- Witnessing, at the scene, a person being killed, injured or put in peril is also but one of the circumstances that bear upon the central question of foreseeability. Witnessing, of the kind described, is neither a necessary nor a sufficient condition for finding a duty of care.
- Thirdly, the focus of s 32 is “mental harm” and “a recognised psychiatric illness”, not mental or nervous shock. Section 32 does not use the expression “mental or nervous shock”.
Re Section 30, Ability to claim damages
The Court’s main focus was on provisions in the legislation which may limit the ability to recover damages in claims for ‘pure mental harm’. The Court said:
‘Re Mental or Nervous Shock’
- As s 30(1) makes plain, s 30 will be engaged only where the claim is for “pure mental harm”, where the claim is alleged to arise “wholly or partly from mental or nervous shock”, and where the claim is alleged to arise from shock in connection with “another person … being killed, injured or put in peril by the act or omission of the defendant”.
- The phrase “mental or nervous shock” (as used in both ss 29 and 30) doubtlessly has a meaning different from “sudden shock” (the phrase used in s 32(2)(a)).
- The expression “mental or nervous shock” may be understood as referring to a consequence, and “sudden shock” may be understood as referring to an event or a cause.
- But the notion of “shock”, in the sense of a “sudden and disturbing impression on the mind or feelings; usually, one produced by some unwelcome occurrence or perception, by pain, grief, or violent emotion ([occasionally] joy), and tending to occasion lasting depression or loss of composure”, is central to both expressions.
- Because neither “sudden shock”, nor witnessing a person being killed, injured or put in peril, is a necessary condition for finding a duty to take reasonable care not to cause mental harm to another, s 30 will be engaged in only some cases where a relevant duty of care is found to exist.
Re the phrase ‘being put in peril’:
- The expression “being … put in peril” should not be given a meaning more restricted than that conveyed by the ordinary meaning of the words used. …Rather, the expression should be given the meaning which the words ordinarily convey. A person is put in peril when put at risk; the person remains in peril (is “being put in peril”) until the person ceases to be at risk.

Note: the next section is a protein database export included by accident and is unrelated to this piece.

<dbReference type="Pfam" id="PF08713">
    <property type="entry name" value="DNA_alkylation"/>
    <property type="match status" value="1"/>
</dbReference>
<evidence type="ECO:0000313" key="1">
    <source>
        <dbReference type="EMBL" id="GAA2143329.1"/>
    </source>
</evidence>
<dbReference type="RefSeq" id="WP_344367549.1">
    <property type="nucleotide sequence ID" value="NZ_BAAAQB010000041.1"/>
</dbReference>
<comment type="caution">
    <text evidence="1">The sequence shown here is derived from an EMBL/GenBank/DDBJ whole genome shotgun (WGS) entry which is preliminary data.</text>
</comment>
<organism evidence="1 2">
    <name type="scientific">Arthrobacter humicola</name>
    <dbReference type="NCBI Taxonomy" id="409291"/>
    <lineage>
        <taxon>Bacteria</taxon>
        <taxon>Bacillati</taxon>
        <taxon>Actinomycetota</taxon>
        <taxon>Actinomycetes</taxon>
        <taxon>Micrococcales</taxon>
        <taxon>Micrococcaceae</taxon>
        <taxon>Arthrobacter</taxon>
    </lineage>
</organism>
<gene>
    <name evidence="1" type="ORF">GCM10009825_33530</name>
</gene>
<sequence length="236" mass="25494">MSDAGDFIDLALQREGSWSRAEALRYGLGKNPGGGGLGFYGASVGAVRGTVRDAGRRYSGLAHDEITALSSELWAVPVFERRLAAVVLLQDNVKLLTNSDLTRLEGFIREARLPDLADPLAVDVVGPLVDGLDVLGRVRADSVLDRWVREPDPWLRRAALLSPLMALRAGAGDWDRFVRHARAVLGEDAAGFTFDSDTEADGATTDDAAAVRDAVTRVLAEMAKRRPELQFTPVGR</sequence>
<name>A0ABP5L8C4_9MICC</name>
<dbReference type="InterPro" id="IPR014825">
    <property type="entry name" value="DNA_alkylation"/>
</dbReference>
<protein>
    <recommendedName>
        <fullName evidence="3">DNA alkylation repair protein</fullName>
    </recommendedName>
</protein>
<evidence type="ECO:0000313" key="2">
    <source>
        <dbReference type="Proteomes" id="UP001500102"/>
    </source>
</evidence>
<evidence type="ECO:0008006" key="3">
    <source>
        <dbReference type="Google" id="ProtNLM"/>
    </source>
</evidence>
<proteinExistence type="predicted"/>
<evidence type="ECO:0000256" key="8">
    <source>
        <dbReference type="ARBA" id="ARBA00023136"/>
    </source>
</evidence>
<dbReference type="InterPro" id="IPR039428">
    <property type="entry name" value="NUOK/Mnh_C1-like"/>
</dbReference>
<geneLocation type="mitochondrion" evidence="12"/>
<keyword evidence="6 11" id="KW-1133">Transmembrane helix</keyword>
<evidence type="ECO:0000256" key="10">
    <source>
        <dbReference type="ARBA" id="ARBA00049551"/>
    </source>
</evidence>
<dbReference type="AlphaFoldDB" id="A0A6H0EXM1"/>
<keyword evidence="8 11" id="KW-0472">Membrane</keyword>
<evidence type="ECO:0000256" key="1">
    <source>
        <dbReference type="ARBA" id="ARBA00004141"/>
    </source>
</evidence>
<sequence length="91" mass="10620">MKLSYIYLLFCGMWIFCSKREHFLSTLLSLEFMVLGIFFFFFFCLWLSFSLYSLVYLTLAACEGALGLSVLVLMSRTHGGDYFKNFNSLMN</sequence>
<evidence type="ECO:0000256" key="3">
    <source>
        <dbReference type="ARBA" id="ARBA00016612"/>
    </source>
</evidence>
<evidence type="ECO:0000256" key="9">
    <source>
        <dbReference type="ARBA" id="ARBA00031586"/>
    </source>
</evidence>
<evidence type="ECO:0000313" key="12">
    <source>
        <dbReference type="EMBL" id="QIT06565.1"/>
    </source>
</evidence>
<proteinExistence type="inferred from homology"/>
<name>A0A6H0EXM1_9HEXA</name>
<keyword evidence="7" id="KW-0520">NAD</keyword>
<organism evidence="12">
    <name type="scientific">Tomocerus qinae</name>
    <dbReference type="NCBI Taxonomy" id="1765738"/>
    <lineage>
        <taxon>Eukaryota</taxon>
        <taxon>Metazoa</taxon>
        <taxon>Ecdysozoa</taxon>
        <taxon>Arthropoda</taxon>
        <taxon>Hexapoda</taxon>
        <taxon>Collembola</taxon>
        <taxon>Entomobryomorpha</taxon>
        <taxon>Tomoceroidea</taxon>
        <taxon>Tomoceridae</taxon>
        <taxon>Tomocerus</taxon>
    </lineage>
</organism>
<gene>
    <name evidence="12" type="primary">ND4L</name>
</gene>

Re an incident which involves many victims
- There is no requirement that a plaintiff must demonstrate that the psychiatric injury of which complaint is made was occasioned by observation of what was happening to a particular victim.
- Where there were many victims, s 30(2) does not require that a relationship be identified between an alleged psychiatric injury (or any particular part of that injury) and what happened to a particular victim. To read the provision as requiring establishment of so precise a connection would be unworkable. It would presuppose, wrongly, that the causes of psychiatric injury suffered as a result of exposure to an horrific scene of multiple deaths and injuries could be established by reference to component parts of that single event. Rather, the reference in s 30(1) to “another person (the victim)” should be read as “another person or persons (as the case requires)”. The reference to “victim” in s 30(2)(a) is to be read as a reference to one or more of those persons.
- In a mass casualty of the kind at issue, s 30(2)(a) is satisfied where there was a witnessing at the scene of one or more persons being killed, injured or put in peril, without any need for further attribution of part or all of the alleged injury to one or more specific deaths.
In relation to the case at hand:
- The survivors of the derailment remained in peril until they had been rescued by being taken to a place of safety.
- Mr Wicks and Mr Sheehan witnessed, at the scene, victims of the accident being put in peril as a result of the negligence of State Rail.
- Case remitted to the Court of Appeal for further consideration in accordance with the reasons of the High Court.